A recent Ellen Goodman column in the Boston Globe pointed out that our society has a double standard for the break-up of a marriage. According to Goodman, "When the marriage of a friend, a son, or a sister shatters, we wish this husband or wife another shot at happiness. We believe in the possibility of a second chance." If they have children, however, we have an equal and opposite wish — "that the children have a chance to grow up with both parents in a stable home."
Goodman also suggests that kids don't really care if their parents get along. "A good enough marriage, a marriage without violence or martyrdom or severe disorder will do for the children," she writes.
One facet of the problem that Goodman doesn't address is that marriage in our society differs quite radically from marriages in other parts of the world and from those in the not-too-distant past. Personal mobility and mobility of personal wealth greatly differentiates our modern world from the past. "Information" or "knowledge" workers have the unprecedented flexibility to live anywhere, without having to consider how their choice affects their ability to earn a living. This is in sharp contrast to the situation that existed only a few generations ago, when the majority of the world's population earned a living from cultivating land.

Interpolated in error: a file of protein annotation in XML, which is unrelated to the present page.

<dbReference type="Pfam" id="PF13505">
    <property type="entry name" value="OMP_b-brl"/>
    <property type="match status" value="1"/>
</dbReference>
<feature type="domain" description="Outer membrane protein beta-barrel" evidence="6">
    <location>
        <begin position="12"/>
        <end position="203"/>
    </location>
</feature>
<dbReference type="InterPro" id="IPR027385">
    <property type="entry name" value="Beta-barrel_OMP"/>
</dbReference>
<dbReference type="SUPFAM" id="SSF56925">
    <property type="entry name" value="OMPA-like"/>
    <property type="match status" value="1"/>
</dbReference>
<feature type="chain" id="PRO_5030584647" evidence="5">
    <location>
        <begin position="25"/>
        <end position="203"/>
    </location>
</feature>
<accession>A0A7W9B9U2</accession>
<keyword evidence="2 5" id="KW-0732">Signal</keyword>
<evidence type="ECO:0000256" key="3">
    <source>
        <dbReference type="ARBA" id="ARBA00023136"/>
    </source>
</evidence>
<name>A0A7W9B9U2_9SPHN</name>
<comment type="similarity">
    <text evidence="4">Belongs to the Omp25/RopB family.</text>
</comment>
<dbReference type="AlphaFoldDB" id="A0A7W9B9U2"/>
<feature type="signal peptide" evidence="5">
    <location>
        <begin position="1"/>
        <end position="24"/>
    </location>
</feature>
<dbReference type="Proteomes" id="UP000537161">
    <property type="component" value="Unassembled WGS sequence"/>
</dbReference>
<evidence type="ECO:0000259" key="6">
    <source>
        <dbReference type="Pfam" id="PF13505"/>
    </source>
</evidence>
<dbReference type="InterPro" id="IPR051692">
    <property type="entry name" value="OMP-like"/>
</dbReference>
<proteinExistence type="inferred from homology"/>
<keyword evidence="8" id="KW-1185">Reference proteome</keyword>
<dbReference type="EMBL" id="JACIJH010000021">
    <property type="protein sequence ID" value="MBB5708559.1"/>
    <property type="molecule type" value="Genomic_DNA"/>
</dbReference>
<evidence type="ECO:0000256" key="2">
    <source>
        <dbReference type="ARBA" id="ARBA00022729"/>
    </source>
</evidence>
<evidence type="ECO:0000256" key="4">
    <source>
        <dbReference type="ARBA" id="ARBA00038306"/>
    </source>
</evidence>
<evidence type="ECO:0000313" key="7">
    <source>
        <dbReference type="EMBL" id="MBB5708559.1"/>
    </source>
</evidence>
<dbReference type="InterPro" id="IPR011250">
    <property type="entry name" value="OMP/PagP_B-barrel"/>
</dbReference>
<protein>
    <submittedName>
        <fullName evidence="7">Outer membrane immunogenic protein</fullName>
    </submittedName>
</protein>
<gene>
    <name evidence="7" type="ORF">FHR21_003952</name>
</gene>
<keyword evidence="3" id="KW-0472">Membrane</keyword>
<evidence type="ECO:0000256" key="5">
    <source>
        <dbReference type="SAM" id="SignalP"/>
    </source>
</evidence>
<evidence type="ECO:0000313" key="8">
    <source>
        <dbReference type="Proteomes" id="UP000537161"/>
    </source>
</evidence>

This tie to the land created a sense of place for families. Land, which equated to the means to earn a living, was passed from generation to generation. Selling inherited land to a non-family member was probably discouraged. In many agricultural societies, even today, a large percentage of marriages are between second cousins or even closer relatives. Of course many of these marriages are arranged.
Marriage in previous times was a vehicle to convey property from one generation to the next. It also served to bind groups of people together into rather large and interrelated families. In our modern information society, the environment is quite different. Although wealth still passes from one generation to the next, information workers have such large income earning potential over their extended productive lifetimes that inherited wealth plays a lesser role. The increasing annual productivity of the information worker, with its corresponding increase in earning capability, tips the scales even further away from inherited wealth as an important society value. Of course, education plays a huge role in a knowledge worker's earning potential. And education starts early.
The family and learning environment that children in our society experience is often quite geographically dispersed. Kids live primarily in a nuclear family rather than in an extended family. The source of the nuclear family's livelihood is independent of the extended family.
This geographic and financial independence is quite liberating and has dramatically altered our society in many positive ways. But it has also put an enormous burden on parents who no longer raise their children in the context of an extended family. As a result, the consequences of divorce on children have changed dramatically. We need to make sure our views on divorce take account of these fundamental changes.
© 2000 The Carlisle Mosquito